As a child, I never knew my dad worked as hard he did. It was something they (my mom and him) kept from us. An engineer by trade, this man I love so much, worked two jobs. One to pay our household bills, but the other to provide the luxuries we didn’t even realize was a sacrifice for them such as dance, music, and horse riding lessons. When he was home, they packed us up, packed a lunch, and took us all over England to the greatest lake districts, touring cities, hiking, museums, so we’d have the opportunity to see it all.

Parents often remind their children how hard they work to provide a better life for their families. I’m certain I’ve been guilty of that myself, but my dad, he never said a word. I was sixteen years old when I found out by accident how hard my dad had worked for us. My mom never mentioned it, and my dad never complained. Standing in the kitchen, while pouring a cup of tea, my mom softly asked me a question. “Amanda, why do you think he was gone so often for all of those years?” It had honestly never occurred to me that he was working a second job for our gifts of dance, music, and riding. Quite frankly I was shocked; two jobs, one for what we needed and one for things we took for granted yet enjoyed so much.

His expectations of what we were supposed to do were always delivered firmly but with love. And I wouldn’t dare defy him; even to this day. The things he taught me I still practice. Don’t be afraid of hard work; if you’re working, you’re earning. Work out regularly, stay fit; it’s good for your heart. You can have hundreds of acquaintances but real friends you can count on one hand; keep your circle small, and if you don’t have anything nice to say, keep it to yourself. Simple but wise words.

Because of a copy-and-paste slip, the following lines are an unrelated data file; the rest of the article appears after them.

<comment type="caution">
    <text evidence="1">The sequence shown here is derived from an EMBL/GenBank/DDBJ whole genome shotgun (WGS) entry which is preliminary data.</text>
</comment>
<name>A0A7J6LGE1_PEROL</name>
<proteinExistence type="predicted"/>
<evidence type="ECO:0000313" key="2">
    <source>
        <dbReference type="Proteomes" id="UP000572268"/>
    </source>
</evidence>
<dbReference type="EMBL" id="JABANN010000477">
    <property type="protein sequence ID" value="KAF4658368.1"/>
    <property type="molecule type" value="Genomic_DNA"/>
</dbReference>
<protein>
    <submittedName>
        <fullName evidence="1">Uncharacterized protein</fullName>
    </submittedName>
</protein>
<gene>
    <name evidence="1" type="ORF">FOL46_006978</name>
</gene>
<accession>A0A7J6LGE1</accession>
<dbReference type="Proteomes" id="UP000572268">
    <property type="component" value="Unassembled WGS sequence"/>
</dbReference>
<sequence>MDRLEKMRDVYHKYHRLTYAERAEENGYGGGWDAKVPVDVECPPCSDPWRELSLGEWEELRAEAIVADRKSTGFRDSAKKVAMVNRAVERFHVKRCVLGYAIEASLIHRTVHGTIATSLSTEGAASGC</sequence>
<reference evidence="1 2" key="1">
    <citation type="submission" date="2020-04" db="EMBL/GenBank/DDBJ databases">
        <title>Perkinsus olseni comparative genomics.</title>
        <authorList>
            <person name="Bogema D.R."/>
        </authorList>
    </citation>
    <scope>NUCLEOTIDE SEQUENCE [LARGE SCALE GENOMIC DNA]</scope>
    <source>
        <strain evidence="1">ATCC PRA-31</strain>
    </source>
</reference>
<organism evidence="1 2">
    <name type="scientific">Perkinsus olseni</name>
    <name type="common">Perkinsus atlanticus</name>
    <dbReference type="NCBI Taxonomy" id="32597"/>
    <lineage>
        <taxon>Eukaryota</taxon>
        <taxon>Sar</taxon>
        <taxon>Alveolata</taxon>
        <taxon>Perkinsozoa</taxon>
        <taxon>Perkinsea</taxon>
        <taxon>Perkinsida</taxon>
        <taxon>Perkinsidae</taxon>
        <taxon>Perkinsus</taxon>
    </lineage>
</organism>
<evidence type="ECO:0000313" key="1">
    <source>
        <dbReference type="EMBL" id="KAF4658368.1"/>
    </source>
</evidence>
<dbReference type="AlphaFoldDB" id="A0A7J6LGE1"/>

He’s still the only person in the world I can never say no to and will always try to please, even at my age. I still love his stories, though I’ve heard them a million times. Lately, those stories have become sweeter and more important as time seems more precious these days.

So “Happy Father’s Day” to all the dads out there, all of them, but especially mine, Martin Michael Mulroy!

Amanda M Thrasher

Amanda Thrasher, Article, author, books, Cereal Authors, Fiction, Life, Literary, Musings, publishing, Ramblings, review, Sharing, Social media, Uncategorized, writer's life

A Time To Write

I wear dual hats, writer, author, and publisher. It’s not always easy, but I’ve learned and continue to acquire new knowledge in this ever-changing industry of publishing. When I write, I can’t wear my ‘work’ hat, it ruins creativity. And when I work, I can’t write. It’s not unusual for hundreds of manuscripts to end up in my inbox. If I choose to send them out for review, that will be the deciding factor if we take them on. I see a lot of pieces, and we have talented award-winning authors on our label, but I can honestly say few pieces are written as beautifully as 50 HOURS by Loree Lough, and that is the truth.